SXSW: Innovations in Media

By Mitch Seguin

Along with 500,000 music, film, and tech buffs, the TribalScale team travelled to Austin for the 23rd annual South by Southwest Interactive Festival. Every year, some of the most noteworthy apps on the market make their debut here, making March a huge month for innovation in the tech space. This year, one of the most evident themes at SXSW is how technology is disrupting the media space. Here are a few examples:


Anchor is an application that empowers users to develop podcasts in the palm of their hand. The new app had a great presence at SXSW this year, disrupting the traditional radio industry by removing the barriers of recording and production quality. Anchor takes the collaborative aspect of podcasts to a new level, enabling strangers to co-produce on a common topic from remote locations. With this collaborative process, broadcasting companies can leverage the Anchor platform as a means to solicit public opinion and further conversationalize the broadcasting process. Anchor is empowering any and everyone to broadcast their views in collaboration to audiences of every size.


2. VR/AR

As virtual reality demos have ramped up at this year’s SXSW, we have seen an increased range of applications for the relatively new platform. Across the spectrum of the media industry, VR is redefining how we produce, distribute, and consume visual media. At this year’s SXSW, we’ve witnessed a great increase in the accessibility of VR. When Google released it’s Google Cardboard VR headset, as well as instructions for building your own, the tech giant made it easy to experience VR at any budget. McDonald’s is following suit by incorporating Happy Meal boxes that can be folded into Happy Goggles, McDonalds’ version of Google Cardboard. The pilot program for Happy Goggles is taking place in Northern Sweden, with a rollout of 3500 of the cardboard goggles across 14 restaurants. McDonald’s was in attendance at this year’s SXSW, undoubtedly considering various partners to help create, produce, and deliver their VR experience to the masses.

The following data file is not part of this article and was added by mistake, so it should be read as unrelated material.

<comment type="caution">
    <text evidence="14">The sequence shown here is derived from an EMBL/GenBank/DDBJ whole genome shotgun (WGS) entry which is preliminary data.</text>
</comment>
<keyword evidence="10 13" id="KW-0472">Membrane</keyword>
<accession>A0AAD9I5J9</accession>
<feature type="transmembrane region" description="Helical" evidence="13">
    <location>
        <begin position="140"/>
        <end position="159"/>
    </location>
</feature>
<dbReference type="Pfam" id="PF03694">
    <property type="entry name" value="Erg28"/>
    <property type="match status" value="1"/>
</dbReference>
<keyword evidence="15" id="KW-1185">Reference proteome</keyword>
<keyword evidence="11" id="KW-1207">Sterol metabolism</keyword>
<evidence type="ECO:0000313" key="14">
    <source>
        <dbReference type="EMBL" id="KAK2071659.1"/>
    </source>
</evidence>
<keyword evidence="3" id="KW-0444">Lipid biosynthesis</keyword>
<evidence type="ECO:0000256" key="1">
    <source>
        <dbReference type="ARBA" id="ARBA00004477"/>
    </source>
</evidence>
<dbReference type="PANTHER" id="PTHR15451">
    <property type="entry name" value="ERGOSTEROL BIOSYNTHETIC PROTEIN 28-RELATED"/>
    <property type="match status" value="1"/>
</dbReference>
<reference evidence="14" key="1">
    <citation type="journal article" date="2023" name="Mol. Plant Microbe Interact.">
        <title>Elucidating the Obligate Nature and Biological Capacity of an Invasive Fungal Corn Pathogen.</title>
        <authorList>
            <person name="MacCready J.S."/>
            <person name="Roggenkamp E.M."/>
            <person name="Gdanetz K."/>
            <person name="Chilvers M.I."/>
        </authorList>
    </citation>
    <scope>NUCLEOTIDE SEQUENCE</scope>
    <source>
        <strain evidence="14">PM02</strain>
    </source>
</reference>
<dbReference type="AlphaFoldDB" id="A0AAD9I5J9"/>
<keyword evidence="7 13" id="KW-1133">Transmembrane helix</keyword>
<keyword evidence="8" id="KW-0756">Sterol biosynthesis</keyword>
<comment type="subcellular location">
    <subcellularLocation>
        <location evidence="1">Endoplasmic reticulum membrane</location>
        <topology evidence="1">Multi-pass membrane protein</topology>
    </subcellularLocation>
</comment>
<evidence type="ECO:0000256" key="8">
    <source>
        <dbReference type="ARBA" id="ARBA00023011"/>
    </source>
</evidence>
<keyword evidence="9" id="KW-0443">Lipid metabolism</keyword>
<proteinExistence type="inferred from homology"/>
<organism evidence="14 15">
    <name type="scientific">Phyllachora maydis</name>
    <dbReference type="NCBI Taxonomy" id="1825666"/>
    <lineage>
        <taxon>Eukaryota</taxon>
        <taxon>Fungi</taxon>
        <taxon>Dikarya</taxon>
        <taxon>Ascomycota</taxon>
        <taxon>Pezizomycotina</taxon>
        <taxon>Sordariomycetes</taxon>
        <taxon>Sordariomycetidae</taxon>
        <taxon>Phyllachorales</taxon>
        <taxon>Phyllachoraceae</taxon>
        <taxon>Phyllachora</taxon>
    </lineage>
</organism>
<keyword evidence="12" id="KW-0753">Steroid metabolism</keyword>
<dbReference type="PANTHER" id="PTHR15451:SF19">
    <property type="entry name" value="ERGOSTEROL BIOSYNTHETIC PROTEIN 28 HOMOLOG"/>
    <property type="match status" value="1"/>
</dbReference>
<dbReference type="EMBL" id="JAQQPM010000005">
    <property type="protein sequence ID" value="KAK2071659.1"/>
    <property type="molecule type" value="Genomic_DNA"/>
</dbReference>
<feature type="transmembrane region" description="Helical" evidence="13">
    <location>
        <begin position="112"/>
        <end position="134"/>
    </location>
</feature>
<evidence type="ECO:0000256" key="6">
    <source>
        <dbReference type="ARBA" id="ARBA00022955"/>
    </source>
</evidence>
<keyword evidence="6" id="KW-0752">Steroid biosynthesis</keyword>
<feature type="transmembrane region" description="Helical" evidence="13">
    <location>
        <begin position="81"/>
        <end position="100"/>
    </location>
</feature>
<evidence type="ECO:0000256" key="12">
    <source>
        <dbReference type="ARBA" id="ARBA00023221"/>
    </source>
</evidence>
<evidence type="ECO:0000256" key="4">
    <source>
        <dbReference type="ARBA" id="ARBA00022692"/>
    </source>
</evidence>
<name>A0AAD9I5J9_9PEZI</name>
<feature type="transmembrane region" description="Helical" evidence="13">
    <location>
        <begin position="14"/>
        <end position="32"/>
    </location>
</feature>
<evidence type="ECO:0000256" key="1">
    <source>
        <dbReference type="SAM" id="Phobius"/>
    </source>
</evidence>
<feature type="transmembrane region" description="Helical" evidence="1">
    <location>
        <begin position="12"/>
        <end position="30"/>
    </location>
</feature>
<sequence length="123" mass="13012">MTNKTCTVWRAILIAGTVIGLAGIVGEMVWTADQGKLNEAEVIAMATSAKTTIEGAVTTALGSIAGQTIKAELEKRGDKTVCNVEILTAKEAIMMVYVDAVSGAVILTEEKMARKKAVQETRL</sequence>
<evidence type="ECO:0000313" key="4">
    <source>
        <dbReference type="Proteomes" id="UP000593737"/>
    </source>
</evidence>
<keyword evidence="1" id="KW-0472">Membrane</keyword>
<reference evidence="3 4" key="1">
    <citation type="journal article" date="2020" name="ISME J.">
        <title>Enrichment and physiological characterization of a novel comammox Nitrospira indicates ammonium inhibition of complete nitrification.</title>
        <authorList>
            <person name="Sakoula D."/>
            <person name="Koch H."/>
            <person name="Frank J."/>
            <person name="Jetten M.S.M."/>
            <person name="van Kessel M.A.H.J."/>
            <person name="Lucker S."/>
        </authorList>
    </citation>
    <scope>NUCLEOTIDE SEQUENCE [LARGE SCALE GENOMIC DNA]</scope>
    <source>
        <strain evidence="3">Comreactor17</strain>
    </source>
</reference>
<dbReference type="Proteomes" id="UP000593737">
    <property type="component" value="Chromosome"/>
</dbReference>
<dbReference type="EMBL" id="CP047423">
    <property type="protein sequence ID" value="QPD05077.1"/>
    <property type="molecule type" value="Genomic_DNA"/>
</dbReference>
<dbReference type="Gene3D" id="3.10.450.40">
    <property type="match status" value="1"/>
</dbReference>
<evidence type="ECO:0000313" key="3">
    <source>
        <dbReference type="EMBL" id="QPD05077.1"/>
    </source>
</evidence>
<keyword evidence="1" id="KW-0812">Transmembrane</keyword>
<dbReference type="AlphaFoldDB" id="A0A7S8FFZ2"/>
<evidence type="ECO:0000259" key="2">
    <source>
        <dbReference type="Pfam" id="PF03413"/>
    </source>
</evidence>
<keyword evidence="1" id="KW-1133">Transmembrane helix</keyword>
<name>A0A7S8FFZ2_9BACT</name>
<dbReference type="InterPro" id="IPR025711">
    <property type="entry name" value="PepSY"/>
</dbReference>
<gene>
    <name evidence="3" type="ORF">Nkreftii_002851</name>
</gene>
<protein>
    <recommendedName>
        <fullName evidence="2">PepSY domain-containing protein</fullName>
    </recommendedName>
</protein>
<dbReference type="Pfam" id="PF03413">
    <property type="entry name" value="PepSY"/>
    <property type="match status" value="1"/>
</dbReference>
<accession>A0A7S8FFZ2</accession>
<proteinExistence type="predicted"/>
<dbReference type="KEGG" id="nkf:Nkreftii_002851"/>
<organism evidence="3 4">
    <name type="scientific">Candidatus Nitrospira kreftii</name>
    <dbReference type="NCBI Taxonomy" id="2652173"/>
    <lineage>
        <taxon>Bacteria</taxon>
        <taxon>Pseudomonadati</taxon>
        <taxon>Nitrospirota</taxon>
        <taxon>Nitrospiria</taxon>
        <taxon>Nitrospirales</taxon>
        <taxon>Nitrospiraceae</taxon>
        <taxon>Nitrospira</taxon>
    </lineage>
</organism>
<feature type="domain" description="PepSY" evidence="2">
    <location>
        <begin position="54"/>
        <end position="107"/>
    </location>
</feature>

3. Service

Service made a special SXSW appearance, dedicating a portion of their app to facilitating the festival itself. The app in its everyday use helps consumers settle customer service disputes with organizations that have failed them. At SXSW, Service facilitated access to many events by leveraging their staff to wait in line, reserve spots at events, and generally create a seamless festival experience. With the implications of the technology discussed, the media industry becomes more of two-way conversation every day. As audiences take on more of a consumer role in the media industry, individuals will begin utilizing companies like Service when they are dissatisfied with their experience.

Although we attended SXSW with the intention of staying on the cutting edge of the tech industry, we quickly recognized the true value of this gathering of leaders. It is not to be the first to experience virtual reality, or to be in attendance for the launch of the next unicorn. It is rather, to be part of a community dedicated to sharing knowledge and information that will shape the future of how we interact, consume, and participate in the world around us.

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